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Broughton Castlethorpe, Lincolnshire

Also known as, or recorded in historical documents as;
Castle Hill

In the civil parish of Broughton.
In the historic county of Lincolnshire.
Modern Authority of North Lincolnshire.
1974 county of Humberside.
Medieval County of Lincolnshire.

OS Map Grid Reference: SE987077
Latitude 53.55665° Longitude -0.51151°

Broughton Castlethorpe, Lincolnshire has been described as a probable Timber Castle, and also as a probable Masonry Castle.

There are no visible remains.


"A great castle of Castlethorpe in King John's day",... "the ruins of which are now (1696) scarce to be seen, only the place where it stood is called Castle Hill to this day". (de la Pryme). The owner of this property stated that the moat was bulldozed in 1960. Many "very large squared stones" were met with, and also extensive foundation walls. Local opinion is that this was the site of De la Pryme's castle, but no authority was consulted or told of the finds and an expert examination of the site was never made. No pottery or implements were noted, but great haste seems to have been made in covering the diggings. In 1962 an attempt was made to deep plough and plant, but so much subterranean obstruction was encountered the attempt was abandoned. The whole field is now pasture, slight non-surveyable undulations only are visible on the surface (F1 FDC 15-JAN-64). The moated site and earthworks at Castlethorpe are now ploughed out and visible only as slight undulations in pasture (Loughlin and Millar). (PastScape)

Yesterday I could not go to Thornton , as I proposed , but however went to Castrop" in this parish, which town was formerly call'd Castlethorp, from a great castle that was there in King John's days, the ruins of which are now scarce to be seen, onely the place where it stood is called Castle Hill to this day. On the east side on the town, on your right as you go down to the commons, here are a great many foundations of houses to be seen. It has been as bigg again as it is, and was once a parish of itself. They say that it had a larg chappcli at it formerly, where now stands the stable on the south side of the east fold. I fancy that there has also been a religious house there where now the hall stands, because that I have observ'd, in the walls thereoff, arch'd windows, very low, near the ground, with cherubim heads on, and, in a neighbouring house over against the way, I say {saw} a piece of ceiling with these letters on in great characters, J.H.C., which signifies Jesus hominum Salvator; and this hall, I observe, has been moated about with a very deep ditch, as most religious houses were. This hall was built about the year 1600 (as appears from a stone over the gate), out of the ruins perhaps of the religious house. (Pryme written 1696)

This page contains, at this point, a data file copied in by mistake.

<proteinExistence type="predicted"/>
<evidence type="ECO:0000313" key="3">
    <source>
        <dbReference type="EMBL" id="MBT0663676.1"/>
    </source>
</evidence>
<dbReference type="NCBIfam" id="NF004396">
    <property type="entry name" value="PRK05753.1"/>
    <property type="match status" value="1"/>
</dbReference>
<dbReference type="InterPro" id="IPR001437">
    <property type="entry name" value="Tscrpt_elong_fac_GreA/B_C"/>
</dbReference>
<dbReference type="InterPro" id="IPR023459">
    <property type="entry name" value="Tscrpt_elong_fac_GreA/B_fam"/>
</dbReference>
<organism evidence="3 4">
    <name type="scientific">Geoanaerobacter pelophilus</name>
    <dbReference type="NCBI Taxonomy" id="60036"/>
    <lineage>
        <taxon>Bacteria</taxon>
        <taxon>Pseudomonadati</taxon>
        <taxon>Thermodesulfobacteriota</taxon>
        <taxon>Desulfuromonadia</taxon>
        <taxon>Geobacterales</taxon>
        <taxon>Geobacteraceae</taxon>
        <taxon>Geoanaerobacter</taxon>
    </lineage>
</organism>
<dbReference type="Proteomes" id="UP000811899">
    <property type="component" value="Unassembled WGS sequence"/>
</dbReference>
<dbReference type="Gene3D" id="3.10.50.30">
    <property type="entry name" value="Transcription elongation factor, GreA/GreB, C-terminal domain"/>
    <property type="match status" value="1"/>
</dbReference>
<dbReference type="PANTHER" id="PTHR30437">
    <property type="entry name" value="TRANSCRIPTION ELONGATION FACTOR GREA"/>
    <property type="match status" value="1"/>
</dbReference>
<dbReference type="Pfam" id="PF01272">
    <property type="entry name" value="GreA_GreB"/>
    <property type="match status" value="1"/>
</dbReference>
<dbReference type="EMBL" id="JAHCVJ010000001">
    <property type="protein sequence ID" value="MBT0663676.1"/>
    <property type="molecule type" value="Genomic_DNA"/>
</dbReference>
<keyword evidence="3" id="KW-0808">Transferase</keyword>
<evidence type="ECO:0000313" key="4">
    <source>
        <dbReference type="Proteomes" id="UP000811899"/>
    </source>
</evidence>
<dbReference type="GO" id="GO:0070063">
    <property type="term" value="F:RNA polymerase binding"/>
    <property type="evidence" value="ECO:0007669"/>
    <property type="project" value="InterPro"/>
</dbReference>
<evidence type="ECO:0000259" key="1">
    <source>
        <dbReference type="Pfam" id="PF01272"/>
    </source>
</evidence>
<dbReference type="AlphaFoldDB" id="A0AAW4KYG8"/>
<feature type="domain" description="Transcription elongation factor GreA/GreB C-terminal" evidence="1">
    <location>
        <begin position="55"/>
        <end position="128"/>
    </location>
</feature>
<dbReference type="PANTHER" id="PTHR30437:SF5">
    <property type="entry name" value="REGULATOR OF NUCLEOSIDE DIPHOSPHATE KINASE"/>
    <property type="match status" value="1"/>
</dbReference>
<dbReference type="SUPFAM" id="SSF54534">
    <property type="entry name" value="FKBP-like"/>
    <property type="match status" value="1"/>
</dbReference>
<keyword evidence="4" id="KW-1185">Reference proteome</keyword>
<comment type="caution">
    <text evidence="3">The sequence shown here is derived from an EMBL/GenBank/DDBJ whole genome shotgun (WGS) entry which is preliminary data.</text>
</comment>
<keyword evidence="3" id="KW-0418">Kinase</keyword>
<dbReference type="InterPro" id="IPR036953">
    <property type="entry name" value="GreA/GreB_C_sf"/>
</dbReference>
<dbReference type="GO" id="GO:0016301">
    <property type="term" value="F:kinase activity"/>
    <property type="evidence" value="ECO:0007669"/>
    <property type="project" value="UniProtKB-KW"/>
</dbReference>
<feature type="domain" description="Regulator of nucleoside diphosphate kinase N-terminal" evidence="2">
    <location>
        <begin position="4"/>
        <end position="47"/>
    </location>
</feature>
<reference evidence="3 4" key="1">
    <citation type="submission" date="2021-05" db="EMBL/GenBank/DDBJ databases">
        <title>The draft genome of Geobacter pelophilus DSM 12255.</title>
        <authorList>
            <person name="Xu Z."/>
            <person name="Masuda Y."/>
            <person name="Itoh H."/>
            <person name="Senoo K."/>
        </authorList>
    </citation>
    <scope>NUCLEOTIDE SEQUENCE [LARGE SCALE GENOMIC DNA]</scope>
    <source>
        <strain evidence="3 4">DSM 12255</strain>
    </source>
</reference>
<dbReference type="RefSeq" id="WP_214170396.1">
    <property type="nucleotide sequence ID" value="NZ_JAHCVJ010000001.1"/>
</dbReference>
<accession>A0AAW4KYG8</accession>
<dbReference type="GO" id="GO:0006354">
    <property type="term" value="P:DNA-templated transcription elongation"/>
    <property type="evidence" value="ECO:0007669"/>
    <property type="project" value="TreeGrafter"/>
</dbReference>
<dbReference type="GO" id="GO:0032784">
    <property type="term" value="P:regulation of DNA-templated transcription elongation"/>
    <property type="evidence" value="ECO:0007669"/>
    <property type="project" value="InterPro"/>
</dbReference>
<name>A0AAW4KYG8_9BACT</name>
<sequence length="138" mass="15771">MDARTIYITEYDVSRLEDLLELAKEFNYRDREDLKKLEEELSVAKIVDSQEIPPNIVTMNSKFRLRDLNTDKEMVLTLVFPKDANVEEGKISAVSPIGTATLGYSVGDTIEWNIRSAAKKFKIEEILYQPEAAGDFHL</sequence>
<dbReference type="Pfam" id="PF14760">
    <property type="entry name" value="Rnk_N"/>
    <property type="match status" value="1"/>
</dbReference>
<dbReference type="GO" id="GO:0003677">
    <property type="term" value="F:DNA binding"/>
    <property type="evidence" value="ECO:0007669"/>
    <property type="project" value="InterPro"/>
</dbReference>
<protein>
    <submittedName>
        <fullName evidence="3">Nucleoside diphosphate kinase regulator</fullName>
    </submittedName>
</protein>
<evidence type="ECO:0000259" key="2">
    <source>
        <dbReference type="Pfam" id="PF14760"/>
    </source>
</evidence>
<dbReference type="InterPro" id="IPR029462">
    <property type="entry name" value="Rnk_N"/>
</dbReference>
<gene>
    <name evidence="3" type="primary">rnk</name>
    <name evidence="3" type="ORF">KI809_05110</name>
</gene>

Pryme seems to be recording an earthwork castle, presumably a motte (see Jackson footnote in his edition of Pryme's diary) and a later masonry house and chapel which he thought might be a religious house. This seems unlikely but this was clearly a large manor house with a castle name 'moated about with a very deep ditch' and with armorial decoration. The deep ploughing will, in all likelihood have entirely destroyed the site and even tracing the deep moat on geophysical survey may be difficult. The one difficulty with the site is the location. Canalisation of the River Ancholme and modern drainage works have completely altered the landscape for the medieval period but this does not seem ever to have been a large settlement site and not the site of a parish church. A castle site overlooked by the usual castle authorities and now all but lost from archaeological record.
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This record last updated 26/07/2017 09:21:02

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